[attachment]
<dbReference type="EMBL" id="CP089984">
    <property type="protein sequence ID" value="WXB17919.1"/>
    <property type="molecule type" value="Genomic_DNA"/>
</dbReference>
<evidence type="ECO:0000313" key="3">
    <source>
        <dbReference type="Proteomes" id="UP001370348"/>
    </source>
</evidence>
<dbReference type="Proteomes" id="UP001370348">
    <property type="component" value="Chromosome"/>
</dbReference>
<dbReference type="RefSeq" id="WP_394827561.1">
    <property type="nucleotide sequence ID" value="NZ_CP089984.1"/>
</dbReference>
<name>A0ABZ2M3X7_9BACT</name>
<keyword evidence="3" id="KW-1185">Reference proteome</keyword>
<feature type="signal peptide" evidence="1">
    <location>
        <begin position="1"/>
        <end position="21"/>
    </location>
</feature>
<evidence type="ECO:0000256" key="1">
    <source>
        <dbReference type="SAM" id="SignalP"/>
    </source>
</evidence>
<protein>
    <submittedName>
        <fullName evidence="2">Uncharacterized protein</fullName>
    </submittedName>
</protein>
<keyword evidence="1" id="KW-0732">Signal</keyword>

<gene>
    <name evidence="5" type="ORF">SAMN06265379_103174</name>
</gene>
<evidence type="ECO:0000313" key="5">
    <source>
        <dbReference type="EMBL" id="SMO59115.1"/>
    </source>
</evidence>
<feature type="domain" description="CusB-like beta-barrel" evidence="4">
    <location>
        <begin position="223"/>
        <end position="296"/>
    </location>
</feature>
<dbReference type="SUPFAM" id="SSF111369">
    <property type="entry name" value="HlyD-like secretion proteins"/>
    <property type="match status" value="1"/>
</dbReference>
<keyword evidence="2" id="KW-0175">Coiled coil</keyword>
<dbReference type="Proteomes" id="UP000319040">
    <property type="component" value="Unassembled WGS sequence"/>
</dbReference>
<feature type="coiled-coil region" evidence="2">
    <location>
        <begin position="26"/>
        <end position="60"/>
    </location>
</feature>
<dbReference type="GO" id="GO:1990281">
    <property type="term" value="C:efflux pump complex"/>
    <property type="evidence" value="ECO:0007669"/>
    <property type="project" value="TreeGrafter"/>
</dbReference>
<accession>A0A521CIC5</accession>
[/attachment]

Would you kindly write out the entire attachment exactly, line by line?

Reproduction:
<dbReference type="EMBL" id="CP089984">
    <property type="protein sequence ID" value="WXB17919.1"/>
    <property type="molecule type" value="Genomic_DNA"/>
</dbReference>
<evidence type="ECO:0000313" key="3">
    <source>
        <dbReference type="Proteomes" id="UP001370348"/>
    </source>
</evidence>
<dbReference type="Proteomes" id="UP001370348">
    <property type="component" value="Chromosome"/>
</dbReference>
<dbReference type="RefSeq" id="WP_394827561.1">
    <property type="nucleotide sequence ID" value="NZ_CP089984.1"/>
</dbReference>
<name>A0ABZ2M3X7_9BACT</name>
<keyword evidence="3" id="KW-1185">Reference proteome</keyword>
<feature type="signal peptide" evidence="1">
    <location>
        <begin position="1"/>
        <end position="21"/>
    </location>
</feature>
<evidence type="ECO:0000256" key="1">
    <source>
        <dbReference type="SAM" id="SignalP"/>
    </source>
</evidence>
<protein>
    <submittedName>
        <fullName evidence="2">Uncharacterized protein</fullName>
    </submittedName>
</protein>
<keyword evidence="1" id="KW-0732">Signal</keyword>

<gene>
    <name evidence="5" type="ORF">SAMN06265379_103174</name>
</gene>
<evidence type="ECO:0000313" key="5">
    <source>
        <dbReference type="EMBL" id="SMO59115.1"/>
    </source>
</evidence>
<feature type="domain" description="CusB-like beta-barrel" evidence="4">
    <location>
        <begin position="223"/>
        <end position="296"/>
    </location>
</feature>
<dbReference type="SUPFAM" id="SSF111369">
    <property type="entry name" value="HlyD-like secretion proteins"/>
    <property type="match status" value="1"/>
</dbReference>
<keyword evidence="2" id="KW-0175">Coiled coil</keyword>
<dbReference type="Proteomes" id="UP000319040">
    <property type="component" value="Unassembled WGS sequence"/>
</dbReference>
<feature type="coiled-coil region" evidence="2">
    <location>
        <begin position="26"/>
        <end position="60"/>
    </location>
</feature>
<dbReference type="GO" id="GO:1990281">
    <property type="term" value="C:efflux pump complex"/>
    <property type="evidence" value="ECO:0007669"/>
    <property type="project" value="TreeGrafter"/>
</dbReference>
<accession>A0A521CIC5</accession>